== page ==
You hope that your computer is secure. Your clients depend on it, and your law firm’s insurance carrier prefers it.
An unsettling discovery by Stanford University computer science student Feross Aboukhadijeh, however, could test that theory. He says that that a malicious website using Adobe Flash, when combined with ‘Clickjacking,’ could actually turn your webcam and microphone on without you knowing it.
No, we’re not making this up.
Adobe’s engineers are currently working to fix this security flaw. Aboukhadijeh says that the company has known about it for a few weeks when he “reported this vulnerability…through the Stanford Security Lab,” but hasn’t heard back from them.
Dan Vu Quoc, a member of Justia’s engineering team thinks that any purported security threat is overblown. He says that it’s not much of a threat if you do not respond to suggestions to click on icons or games at websites that are not trustworthy or reliable.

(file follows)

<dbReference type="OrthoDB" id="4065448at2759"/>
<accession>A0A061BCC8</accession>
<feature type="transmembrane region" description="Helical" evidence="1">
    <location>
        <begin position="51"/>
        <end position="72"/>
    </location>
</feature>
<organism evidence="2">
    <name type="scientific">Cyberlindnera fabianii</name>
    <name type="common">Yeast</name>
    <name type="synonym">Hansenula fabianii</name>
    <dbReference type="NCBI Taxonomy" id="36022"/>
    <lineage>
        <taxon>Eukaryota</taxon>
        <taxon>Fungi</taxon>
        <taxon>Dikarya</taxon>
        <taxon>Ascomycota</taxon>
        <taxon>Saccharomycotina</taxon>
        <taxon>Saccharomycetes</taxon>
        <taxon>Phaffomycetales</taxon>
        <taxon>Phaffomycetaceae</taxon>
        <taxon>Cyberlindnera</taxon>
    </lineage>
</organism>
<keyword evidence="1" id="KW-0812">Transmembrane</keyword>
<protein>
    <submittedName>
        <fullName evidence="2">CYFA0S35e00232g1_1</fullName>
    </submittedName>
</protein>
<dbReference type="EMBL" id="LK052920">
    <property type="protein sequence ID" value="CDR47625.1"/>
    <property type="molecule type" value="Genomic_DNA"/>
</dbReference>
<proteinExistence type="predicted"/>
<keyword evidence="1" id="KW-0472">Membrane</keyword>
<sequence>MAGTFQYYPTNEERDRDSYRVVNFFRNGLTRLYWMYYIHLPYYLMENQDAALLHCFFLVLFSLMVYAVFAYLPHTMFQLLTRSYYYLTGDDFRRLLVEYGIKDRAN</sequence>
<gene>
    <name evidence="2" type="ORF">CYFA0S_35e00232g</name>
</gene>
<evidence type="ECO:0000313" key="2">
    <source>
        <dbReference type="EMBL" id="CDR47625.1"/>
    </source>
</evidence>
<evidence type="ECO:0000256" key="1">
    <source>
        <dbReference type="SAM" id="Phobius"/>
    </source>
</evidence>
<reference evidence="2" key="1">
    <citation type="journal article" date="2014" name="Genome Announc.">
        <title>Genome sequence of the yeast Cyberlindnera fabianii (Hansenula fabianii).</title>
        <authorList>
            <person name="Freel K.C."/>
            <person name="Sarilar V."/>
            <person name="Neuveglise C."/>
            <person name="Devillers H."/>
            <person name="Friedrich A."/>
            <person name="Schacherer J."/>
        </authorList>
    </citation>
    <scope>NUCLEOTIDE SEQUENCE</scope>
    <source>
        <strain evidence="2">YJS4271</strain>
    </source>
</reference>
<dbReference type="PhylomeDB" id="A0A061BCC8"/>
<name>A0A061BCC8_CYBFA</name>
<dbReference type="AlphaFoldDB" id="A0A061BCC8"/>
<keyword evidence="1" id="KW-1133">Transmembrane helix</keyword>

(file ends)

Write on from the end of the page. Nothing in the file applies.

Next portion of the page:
Oh, and one more thing. The potential peeping and spying threat is real. If you’ve got click-happy kids with computers at home, take a Post-It® note or bandage, and cover up that webcam pronto until Adobe resolves the security flaw.
You can watch Aboukhadijeh explain the Adobe Flash security issue here:
*Clickjacking is a malicious technique of tricking Web users into revealing confidential information or taking control of their computer while clicking on seemingly innocuous web pages.